How to start with GHC development?

Jan Stolarek jan.stolarek at
Fri Dec 14 17:11:42 CET 2012

Dnia piątek, 14 grudnia 2012, Simon Peyton-Jones napisał:
> This thread has made it clear that we should do more to help people find a
> "way in" to GHC.  
Thanks for taking intrest in our efforts Simon :)

After three days of reading through the wiki I came up with some conclusions. The thing that seems 
to be most difficult for me is that wiki has a tree structure: every page links to many other 
pages. For an unexperienced person it is hard to prioritize information. What do I need to know 
first and what can be left out for later? It would be good if this knowledge was somehow 
linearized. I found Hackathon lectures to be slightly helpful. Low quality of sound and video 
makes it difficult to learn from these particular videos but I think the idea itself is great. 
Perhaps it would be possible to create some introductory videos & presentations that would 
introduce GHC's build system and architecture? I know this would be a lot of effort but perhaps 
it would pay off? I'm thinking something like Coursera class. I would love to see such a thing!

Another thing I found difficult is that wiki gives different information on getting the sources. 
This page: gives one set of 
commands one has to issue to check out the source code, but this page: gives a different set of 
instructions. For a person that does not know the structure of repositories and the build system 
itself this is confusing. I think that at this point people expect - at least I expected - a list 
of commands to run in order to get the sources. Having two different possibilities is confusing 
as one needs to figure out what these commands actually do. With my current knowledge - or lack 
of thereof - I'm unable to correct this on the wiki

> *         Started a GHC Reading List
> page<>, giving
> background reading.  It's just a start; there are many gaps. I would love
> it if you would all help fill it out.  It's a wiki.
I read some of the listed papers and while they definitely gave me a nice overview of the compiler 
I still feel a bit helpless when faced with the actual code. Simon, you listed your books 
in "General background" section. I don't doubt they are interesting (I only started reading fisrt 
of the books) and if one wants to impement functional languages they are a must. But they are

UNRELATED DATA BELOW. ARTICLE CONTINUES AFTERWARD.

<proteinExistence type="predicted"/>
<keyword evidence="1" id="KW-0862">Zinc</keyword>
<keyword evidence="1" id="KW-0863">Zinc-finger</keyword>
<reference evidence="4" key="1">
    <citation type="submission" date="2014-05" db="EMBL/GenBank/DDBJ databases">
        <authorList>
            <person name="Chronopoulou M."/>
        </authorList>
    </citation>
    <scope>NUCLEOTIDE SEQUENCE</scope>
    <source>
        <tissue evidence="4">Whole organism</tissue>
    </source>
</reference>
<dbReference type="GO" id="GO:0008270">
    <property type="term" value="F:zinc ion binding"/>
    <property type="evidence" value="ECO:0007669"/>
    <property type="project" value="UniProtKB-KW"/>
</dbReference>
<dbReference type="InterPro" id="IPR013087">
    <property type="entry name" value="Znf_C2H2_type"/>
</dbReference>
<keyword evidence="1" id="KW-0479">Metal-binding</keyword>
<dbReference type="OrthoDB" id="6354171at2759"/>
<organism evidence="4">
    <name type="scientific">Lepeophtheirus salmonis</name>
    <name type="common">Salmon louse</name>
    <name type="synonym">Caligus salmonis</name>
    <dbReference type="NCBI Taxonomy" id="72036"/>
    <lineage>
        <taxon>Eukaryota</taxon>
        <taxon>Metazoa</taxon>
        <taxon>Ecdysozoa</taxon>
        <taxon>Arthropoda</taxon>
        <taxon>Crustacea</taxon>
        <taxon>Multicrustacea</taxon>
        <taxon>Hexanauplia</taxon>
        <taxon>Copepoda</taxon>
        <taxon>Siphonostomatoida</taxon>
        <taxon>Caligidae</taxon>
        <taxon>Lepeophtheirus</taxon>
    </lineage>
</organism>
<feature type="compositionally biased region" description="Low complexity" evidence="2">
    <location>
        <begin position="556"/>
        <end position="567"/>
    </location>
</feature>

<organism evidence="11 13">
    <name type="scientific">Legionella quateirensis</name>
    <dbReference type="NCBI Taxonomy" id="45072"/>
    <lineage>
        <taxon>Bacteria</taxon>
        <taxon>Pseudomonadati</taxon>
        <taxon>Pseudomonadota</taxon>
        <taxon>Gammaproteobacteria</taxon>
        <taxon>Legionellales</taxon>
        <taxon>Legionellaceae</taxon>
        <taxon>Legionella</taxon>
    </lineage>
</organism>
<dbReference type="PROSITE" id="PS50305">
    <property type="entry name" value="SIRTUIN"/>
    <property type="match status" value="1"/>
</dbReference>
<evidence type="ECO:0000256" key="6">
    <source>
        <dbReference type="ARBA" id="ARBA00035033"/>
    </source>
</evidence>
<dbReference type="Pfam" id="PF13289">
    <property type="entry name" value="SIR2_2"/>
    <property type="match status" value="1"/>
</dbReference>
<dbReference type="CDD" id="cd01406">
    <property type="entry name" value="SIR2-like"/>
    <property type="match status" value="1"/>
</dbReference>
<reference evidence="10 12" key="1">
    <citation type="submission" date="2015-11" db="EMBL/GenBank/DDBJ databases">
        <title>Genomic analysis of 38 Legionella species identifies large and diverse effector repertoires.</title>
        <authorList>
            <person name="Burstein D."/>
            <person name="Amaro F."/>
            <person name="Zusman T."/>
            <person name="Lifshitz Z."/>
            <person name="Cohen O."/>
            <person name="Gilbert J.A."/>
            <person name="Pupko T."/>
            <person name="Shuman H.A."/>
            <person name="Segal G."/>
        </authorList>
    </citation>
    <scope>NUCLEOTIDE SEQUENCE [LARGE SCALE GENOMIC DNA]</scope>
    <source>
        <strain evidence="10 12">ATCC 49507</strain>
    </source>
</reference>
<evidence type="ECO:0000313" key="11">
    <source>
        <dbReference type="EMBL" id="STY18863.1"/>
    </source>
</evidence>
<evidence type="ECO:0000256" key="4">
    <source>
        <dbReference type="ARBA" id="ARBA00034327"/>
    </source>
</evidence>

over 700 pages in total - is reading them an optimal way of getting into GHC development? Well, 
if the answer is 'yes' then I'm off to reading, but perhaps there are easier approaches?
Anyway, it's a great idea to have a list of papers and books about architecture of GHC, so I'm 
going to fill out DPH section. BTW. GpH page has a nicely prepared list of papers - GHC deserves 
the same.

To sum up: I think that wiki has almost all the knowledge needed to get started, but that 
knowledge has to be presented to the beginners in a form of some tutorial, presentations or 
anything that is linear and guides people by hand.

I hope that was constructive.


> *         Amplified the Working on
> GHC<> page. 
> Again, please help make it more useful.  It's a wiki.
> What else would help?   If the answer is X, can anyone help do X?
> Thanks
> Simon
> From: glasgow-haskell-users-bounces at
> [mailto:glasgow-haskell-users-bounces at] On Behalf Of Chris
> Nicholls Sent: 13 December 2012 12:00
> To: Jan Stolarek
> Cc: GHC Users List
> Subject: Re: How to start with GHC development?
> > And this is where I'm a little stuck too. I have a reasonably good
> > picture of GHC's pipeline, having worked on it for my master's thesis,
> > and I'd like to get more involved and possibly even contribute something
> > useful. But I'm not sure where to start.
> Well, that's a bit discouraging - if you worked on it in master's thesis
> and still don't know where to start then it this is probably even harder
> than I suspected.
> Sorry! That wasn't what I intended. I meant more that I have a reasonably,
> good idea of  *how* to work on ghc but not much of idea of *what* I can
> usefully do.  The work in my thesis turned out not to be that useful, and
> I'm not sure what to do next. It sounds like you've already got some ideas
> there though.
> Perhaps I shouldn't have hijacked your question with a 'me too' but I
> suspect there are quite a lot of people who want to contribute, but don't
> really know where to start.
> Don't be discouraged, its absolutely possible to get your hands dirty
> without having to understand all the theory and the community is incredibly
> friendly. As for getting an overview of the pipeline, I found the videos of
> the talks the Simons gave at the 2006 Hackathon helpful. Perhaps someone
> with more knowledge than me can comment on how relevant the content is
> after six years?

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